West Virginia University is honoring its outstanding advisers with the 2016 Nicholas Evans Excellence in Advising Award.

This award recognizes exceptional advising and mentoring provided by faculty and professional advisers at WVU. Up to four recipients may receive the award each academic year in honor of Dr. Nicholas Evans, a lifelong proponent and exemplar of undergraduate advising at WVU.

The 2016 award winners in the faculty adviser category are Dr. Cheryl Brown and Dr. John Navaratnam. The award winners in the professional adviser category are Kelly Hudgins and Jennifer Mandeville.

Dr. Cheryl Brown is an associate professor and undergraduate coordinator of agricultural and resource economics. In the Division of Resource Management at Davis College of Agriculture, Natural Resources and Design, she is the leader of their undergraduate teaching, advising, mentoring and curriculum development.

“As an adviser and mentor, I have an important role to play in helping students realize their goals of college graduation,” says Brown. “If we can find a student’s niche in the world, he or she can succeed here at WVU and in a career they will find rewarding.”

Dr. John Navaratnam is a teaching assistant professor in biology in the Eberly College of Arts and Sciences. Described by his colleagues as a caring, compassionate adviser, Navaratnam has built strong advising practices within the biology department and in Eberly College.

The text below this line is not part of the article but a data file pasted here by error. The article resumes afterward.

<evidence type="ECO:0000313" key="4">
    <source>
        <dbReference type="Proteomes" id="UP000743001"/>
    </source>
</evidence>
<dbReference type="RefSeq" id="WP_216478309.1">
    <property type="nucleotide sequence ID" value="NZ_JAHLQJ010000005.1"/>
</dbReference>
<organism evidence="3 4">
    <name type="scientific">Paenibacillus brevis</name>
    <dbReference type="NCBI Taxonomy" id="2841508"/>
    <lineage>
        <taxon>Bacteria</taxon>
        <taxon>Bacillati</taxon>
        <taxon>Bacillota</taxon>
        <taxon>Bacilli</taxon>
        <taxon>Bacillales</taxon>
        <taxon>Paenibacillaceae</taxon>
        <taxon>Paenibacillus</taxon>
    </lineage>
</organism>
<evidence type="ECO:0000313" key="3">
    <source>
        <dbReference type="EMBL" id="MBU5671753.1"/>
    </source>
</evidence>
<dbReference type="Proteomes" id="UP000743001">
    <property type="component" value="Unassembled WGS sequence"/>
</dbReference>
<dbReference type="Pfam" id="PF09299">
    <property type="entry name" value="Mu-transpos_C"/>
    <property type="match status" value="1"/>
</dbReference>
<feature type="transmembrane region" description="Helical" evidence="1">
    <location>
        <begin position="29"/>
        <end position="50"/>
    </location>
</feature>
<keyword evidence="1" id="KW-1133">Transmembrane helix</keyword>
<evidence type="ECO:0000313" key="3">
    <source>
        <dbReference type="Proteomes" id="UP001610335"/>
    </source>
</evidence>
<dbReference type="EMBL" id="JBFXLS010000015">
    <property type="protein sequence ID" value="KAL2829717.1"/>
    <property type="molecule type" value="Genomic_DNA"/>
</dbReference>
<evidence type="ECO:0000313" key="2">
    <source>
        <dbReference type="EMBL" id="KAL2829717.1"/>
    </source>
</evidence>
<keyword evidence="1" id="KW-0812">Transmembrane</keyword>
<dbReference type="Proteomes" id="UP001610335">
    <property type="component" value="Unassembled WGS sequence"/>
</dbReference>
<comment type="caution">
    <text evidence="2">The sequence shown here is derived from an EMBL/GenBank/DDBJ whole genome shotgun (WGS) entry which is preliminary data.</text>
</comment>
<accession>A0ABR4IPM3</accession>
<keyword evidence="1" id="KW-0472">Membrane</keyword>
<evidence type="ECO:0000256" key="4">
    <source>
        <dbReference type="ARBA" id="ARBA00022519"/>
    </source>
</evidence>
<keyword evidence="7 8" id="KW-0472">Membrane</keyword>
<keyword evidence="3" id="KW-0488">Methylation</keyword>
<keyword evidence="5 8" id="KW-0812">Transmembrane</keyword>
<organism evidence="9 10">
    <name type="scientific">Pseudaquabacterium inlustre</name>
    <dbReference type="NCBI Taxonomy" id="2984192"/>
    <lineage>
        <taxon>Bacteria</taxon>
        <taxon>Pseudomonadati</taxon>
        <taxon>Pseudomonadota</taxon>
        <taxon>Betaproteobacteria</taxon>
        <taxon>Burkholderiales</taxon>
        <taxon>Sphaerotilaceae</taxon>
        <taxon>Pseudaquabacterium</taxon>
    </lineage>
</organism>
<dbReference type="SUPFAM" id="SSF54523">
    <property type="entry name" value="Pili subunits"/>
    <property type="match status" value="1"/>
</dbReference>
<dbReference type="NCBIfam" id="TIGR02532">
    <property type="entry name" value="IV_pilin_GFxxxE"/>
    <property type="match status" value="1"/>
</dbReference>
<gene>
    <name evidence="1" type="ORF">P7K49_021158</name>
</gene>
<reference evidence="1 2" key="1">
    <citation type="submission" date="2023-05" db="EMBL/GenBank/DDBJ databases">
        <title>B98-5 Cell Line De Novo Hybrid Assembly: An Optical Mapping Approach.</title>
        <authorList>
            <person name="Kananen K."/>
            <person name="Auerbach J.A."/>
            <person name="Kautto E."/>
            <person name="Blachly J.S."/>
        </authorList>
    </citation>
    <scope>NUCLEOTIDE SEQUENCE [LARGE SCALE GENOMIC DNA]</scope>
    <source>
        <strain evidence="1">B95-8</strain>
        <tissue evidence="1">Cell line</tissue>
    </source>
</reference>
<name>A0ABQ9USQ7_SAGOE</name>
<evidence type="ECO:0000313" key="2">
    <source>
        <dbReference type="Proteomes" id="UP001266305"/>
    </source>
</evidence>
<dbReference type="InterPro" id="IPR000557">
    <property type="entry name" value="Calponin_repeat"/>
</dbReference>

“As an academic adviser, I consider it a privilege to see that each student has access to the tools needed to succeed in their chosen degree as they seek to achieve their career goals,” says Navaratnam.

Kelly Hudgins is the director of student success programs at the WVU Institute of Technology. In the fall of 2013, WVU Tech successfully implemented a new academic advising model through Hudgins’ leadership. She is an accessible adviser with a strong understanding of WVU Tech’s curriculum and its academic demands.

“Good advising meets students exactly where they are when they step on campus and takes the time to examine their academic backgrounds and career goals,” says Hudgins. “Most importantly, good advising seeks out the person behind the student and supports his or her needs in and out of the classroom.”

Jennifer Mandeville is the assistant director of student-athlete development, focusing on students who participate in rifle, tennis, wrestling, and swimming and diving. She works to advise students to take courses that not only fulfill major requirements, but also that will help them long after they graduate.

“An adviser’s greatest impact comes via the combined effect of a million small interactions,” says Mandeville. “For students who have not had much academic success, the presence of a dedicated and skilled adviser who can help build their academic and life skills toolboxes can change the entire outcome of their college experience.”

Nominations for the award were accepted from WVU faculty, staff and students. Then, the Assessment and Recognition Committee, a subcommittee of the Academic Advising Council, analyzed the nominations. The subcommittee’s final recommendation was submitted to the Academic Advising Council and the Office of the Provost.

On April 6, award winners will be recognized at the WVU Faculty and Staff awards ceremony, which pays tribute to some of the University’s most dedicated and accomplished faculty and staff. Winners also receive $1,250 each to be used for professional development opportunities.


CONTACT: Adrianne Wyatt / Office of Undergraduate Education
304.293.6876; Adrianne.Wyatt@mail.wvu.edu

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